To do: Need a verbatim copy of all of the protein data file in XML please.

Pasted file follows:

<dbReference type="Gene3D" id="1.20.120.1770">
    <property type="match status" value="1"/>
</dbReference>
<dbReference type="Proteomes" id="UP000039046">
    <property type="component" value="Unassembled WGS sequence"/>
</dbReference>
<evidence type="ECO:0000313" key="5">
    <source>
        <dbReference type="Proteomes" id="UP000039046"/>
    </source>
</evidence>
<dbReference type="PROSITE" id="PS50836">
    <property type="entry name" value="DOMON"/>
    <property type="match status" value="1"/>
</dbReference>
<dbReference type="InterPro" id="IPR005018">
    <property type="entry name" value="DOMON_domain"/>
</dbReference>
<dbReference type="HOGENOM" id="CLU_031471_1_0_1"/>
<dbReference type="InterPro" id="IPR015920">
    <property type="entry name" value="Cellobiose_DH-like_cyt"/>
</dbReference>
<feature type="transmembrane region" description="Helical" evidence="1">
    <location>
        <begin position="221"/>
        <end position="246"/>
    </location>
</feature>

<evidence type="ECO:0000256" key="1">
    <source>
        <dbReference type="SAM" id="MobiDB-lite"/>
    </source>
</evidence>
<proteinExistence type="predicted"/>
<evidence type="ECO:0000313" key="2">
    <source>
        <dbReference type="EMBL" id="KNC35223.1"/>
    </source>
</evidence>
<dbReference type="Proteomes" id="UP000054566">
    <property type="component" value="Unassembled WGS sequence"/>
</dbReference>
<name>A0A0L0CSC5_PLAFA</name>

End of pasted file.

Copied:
<dbReference type="Gene3D" id="1.20.120.1770">
    <property type="match status" value="1"/>
</dbReference>
<dbReference type="Proteomes" id="UP000039046">
    <property type="component" value="Unassembled WGS sequence"/>
</dbReference>
<evidence type="ECO:0000313" key="5">
    <source>
        <dbReference type="Proteomes" id="UP000039046"/>
    </source>
</evidence>
<dbReference type="PROSITE" id="PS50836">
    <property type="entry name" value="DOMON"/>
    <property type="match status" value="1"/>
</dbReference>
<dbReference type="InterPro" id="IPR005018">
    <property type="entry name" value="DOMON_domain"/>
</dbReference>
<dbReference type="HOGENOM" id="CLU_031471_1_0_1"/>
<dbReference type="InterPro" id="IPR015920">
    <property type="entry name" value="Cellobiose_DH-like_cyt"/>
</dbReference>
<feature type="transmembrane region" description="Helical" evidence="1">
    <location>
        <begin position="221"/>
        <end position="246"/>
    </location>
</feature>

<evidence type="ECO:0000256" key="1">
    <source>
        <dbReference type="SAM" id="MobiDB-lite"/>
    </source>
</evidence>
<proteinExistence type="predicted"/>
<evidence type="ECO:0000313" key="2">
    <source>
        <dbReference type="EMBL" id="KNC35223.1"/>
    </source>
</evidence>
<dbReference type="Proteomes" id="UP000054566">
    <property type="component" value="Unassembled WGS sequence"/>
</dbReference>
<name>A0A0L0CSC5_PLAFA</name>